Clause 80 - Power to suspend exemption for supplies used in recycling processes

Finance (No. 3) Bill – in a Public Bill Committee at 1:45 pm on 9 June 2011.

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Question proposed, That the clause stand part of the Bill.

Photo of Kerry McCarthy Kerry McCarthy Shadow Minister (Treasury)

I have a few questions about the process that led to clause 79—

Photo of Kerry McCarthy Kerry McCarthy Shadow Minister (Treasury)

I do not want to talk about clause 79, Mr Gale. I promise that you will understand if I continue for a moment.

Clauses 79 and 80 are to do with the European Commission and state aid approval. The Government withdrew clause 79 because the Commission has granted permission for the exemption to continue, but that is not the case with clause 80, which is why the Government are not withdrawing it.

What difference is there between the processes for the two clauses, which resulted in delay but the eventual success of our request for state aid approval in respect of transport supplies under clause 79, and is the Minister continuing negotiations with the Commission on clause 80? If so, what stage have they reached?

Photo of Justine Greening Justine Greening The Economic Secretary to the Treasury

The shadow Minister has set out some of the background as to why clause 79 is redundant. As she said, in some respects it is linked to clause 80, and we are in a not dissimilar process with the EU. Our officials are engaged in a continuing dialogue with representative bodies of the sectors concerned, so that we can obtain and present data to support the case for approval. The stronger the economic data, the better. I shall briefly set out the sectors that will be affected by the clause, and why we need the power to suspend the exemption.

Clause 80 is similar to clause 79, but it applies to an exemption that benefits certain steel and aluminium recycling processes. State aid approval has not yet been received; as I said, officials are busy working with the sectors concerned to build a case that we can take the EU to get the exemption put back in place. In the meantime, the clause, supported by resolutions, will give the Treasury the power to suspend the metal recycling exemption and to reinstate it later through secondary legislation. The changes made by the clause will not have substantial economic impact, provided that the exemption is suspended for only a short time and reinstated with retrospective effect from 1 April, as we hope to be able to do.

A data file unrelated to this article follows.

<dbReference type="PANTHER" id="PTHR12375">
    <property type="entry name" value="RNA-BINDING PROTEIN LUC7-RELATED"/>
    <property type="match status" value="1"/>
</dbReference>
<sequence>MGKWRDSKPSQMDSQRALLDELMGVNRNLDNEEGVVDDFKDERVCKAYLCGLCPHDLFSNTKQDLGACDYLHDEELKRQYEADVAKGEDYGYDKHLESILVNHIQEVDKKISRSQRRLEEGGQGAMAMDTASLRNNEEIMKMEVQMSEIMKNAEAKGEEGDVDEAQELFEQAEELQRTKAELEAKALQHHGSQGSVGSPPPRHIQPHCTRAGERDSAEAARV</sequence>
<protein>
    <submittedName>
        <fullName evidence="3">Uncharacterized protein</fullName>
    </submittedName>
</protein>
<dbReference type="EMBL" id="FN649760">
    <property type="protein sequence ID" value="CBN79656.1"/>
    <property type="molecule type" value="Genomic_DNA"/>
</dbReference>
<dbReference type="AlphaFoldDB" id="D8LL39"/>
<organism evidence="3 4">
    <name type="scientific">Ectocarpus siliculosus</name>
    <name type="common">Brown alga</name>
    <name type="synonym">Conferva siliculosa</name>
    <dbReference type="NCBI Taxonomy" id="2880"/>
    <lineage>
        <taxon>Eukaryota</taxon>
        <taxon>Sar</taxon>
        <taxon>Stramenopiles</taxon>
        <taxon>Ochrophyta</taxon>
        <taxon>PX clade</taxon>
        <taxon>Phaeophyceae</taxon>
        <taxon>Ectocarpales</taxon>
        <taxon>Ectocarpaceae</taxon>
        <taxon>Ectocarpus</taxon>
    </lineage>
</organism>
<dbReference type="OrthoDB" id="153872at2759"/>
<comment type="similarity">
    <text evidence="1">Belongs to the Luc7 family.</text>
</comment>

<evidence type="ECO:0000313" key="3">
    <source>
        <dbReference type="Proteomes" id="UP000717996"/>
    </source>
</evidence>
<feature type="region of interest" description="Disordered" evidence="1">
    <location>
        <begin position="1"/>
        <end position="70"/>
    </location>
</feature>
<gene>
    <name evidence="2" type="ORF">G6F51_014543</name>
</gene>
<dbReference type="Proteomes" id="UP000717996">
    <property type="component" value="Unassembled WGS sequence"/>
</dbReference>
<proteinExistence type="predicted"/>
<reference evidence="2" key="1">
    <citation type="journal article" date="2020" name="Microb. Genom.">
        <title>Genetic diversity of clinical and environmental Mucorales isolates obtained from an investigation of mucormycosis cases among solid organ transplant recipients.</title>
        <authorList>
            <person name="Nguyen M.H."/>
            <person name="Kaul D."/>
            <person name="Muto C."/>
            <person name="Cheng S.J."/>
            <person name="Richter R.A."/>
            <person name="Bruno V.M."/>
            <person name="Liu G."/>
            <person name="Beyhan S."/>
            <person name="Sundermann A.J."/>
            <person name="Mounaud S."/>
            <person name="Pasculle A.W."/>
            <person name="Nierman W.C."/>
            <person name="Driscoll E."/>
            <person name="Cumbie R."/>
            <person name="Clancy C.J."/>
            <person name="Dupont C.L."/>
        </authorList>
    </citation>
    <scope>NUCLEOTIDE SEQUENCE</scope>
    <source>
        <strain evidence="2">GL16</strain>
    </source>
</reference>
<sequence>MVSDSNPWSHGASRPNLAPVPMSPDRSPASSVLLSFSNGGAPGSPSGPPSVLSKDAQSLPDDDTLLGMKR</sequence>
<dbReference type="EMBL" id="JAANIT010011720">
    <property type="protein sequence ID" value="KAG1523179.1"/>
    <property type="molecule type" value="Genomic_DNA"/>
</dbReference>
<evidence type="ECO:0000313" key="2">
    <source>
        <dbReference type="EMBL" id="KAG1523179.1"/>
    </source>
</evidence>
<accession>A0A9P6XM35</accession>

The hon. Lady is clearly concerned about the impact of the provision, but we expect that fewer than 30 businesses will be affected. The industry appreciates the Government’s legal position; we have been engaged with the Commission to secure re-approval since last summer. It has been a long and involved process, but we are working closely with the industry and the Commission to ensure that we secure state aid approval. We had hoped to achieve it prior to the expiry of the previous exemption, but that did not prove possible given the timelines to which the Commission is working. However, we remain hopeful that we will be able to give backdated approval soon.

To remain compliant with European law, we had to suspend the exemption on 1 April while we continued to seek state aid re-approval for the recycling exemption. The suspension will be revoked if and when the approval is received, which I hope will be soon. I hope that that answers the hon. Lady’s question.

Question put and agreed to.

Clause 80 accordingly ordered to stand part of the Bill.

Clauses 81 and 82 ordered to stand part of the Bill.

Schedule 21 agreed to.

Clause 83 ordered to stand part of the Bill.

Schedule 22 agreed to.